The organization has already held events. On June 4, Nikki shared the couple’s “Tale of Infertility” (which had a happy ending). There was an Unplugged series event about the benefits of using essential oils, and the July 23 Smart Eats program with Rabbi Yaakov Marks, who provided information about the Jewish approach to food as spiritual nourishment. All were well-received.
“It’s awesome that they’re trying to get more involvement from the Jewish community and I couldn’t think of a better couple to be at the forefront,” said Ethan Fisher, who attended the Unplugged class with his parents Laurel and Mark. Unplugged was directed by Rabbi Friedman and Brooks Alkek, a certified yoga and meditation instructor. Ethan Fisher, who recruited friends to attend, added, “The amount of energy and joy the Friedmans put into their work is contagious. The meditation classes that I went to gave me a break from my normal routine and they were very calming.”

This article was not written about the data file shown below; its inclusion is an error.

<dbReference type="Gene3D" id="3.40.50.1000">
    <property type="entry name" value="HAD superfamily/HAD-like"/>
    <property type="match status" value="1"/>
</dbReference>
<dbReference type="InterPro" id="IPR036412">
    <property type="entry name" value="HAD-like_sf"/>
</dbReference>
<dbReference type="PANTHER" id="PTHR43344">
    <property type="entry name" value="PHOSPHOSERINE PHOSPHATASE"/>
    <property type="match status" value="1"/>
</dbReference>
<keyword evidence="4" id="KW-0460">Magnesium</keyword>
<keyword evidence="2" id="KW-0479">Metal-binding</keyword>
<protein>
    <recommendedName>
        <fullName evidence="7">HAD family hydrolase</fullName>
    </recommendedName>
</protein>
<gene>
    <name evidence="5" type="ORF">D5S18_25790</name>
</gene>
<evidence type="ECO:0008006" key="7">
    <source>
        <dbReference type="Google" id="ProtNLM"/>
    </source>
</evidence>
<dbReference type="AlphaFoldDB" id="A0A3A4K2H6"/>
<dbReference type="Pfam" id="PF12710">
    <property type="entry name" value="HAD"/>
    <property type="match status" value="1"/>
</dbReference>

Laurel Fisher, who says spirituality and meditation have always been a part of her Jewish experience, loved watching Rabbi Friedman connect with the young people as well as the adults. For Mark, who previously played basketball and talked about prayer with Rabbi Friedman, connecting spiritually through conventional prayers didn’t always work.
“Rabbi shared a book about connecting through gratitude, opening a new prayer experience for me, and his ‘Unplugged’ class, an entry to meditation, was a previously foreign concept to me,” Mark said. “The path to spiritual growth is personal and unique for each individual. Mekimi provides a way to learn about many opportunities within Judaism to connect as our Jewish sages and scholars recognized not all paths are common or systematic.”
The multi-talented Nikki, a Chicago native, attended a Conservative Jewish day school, a pluralistic Jewish summer camp and a public high school. She is an artist of paintings and hand-beaded stainless steel pieces and teaches math at Yavneh Academy.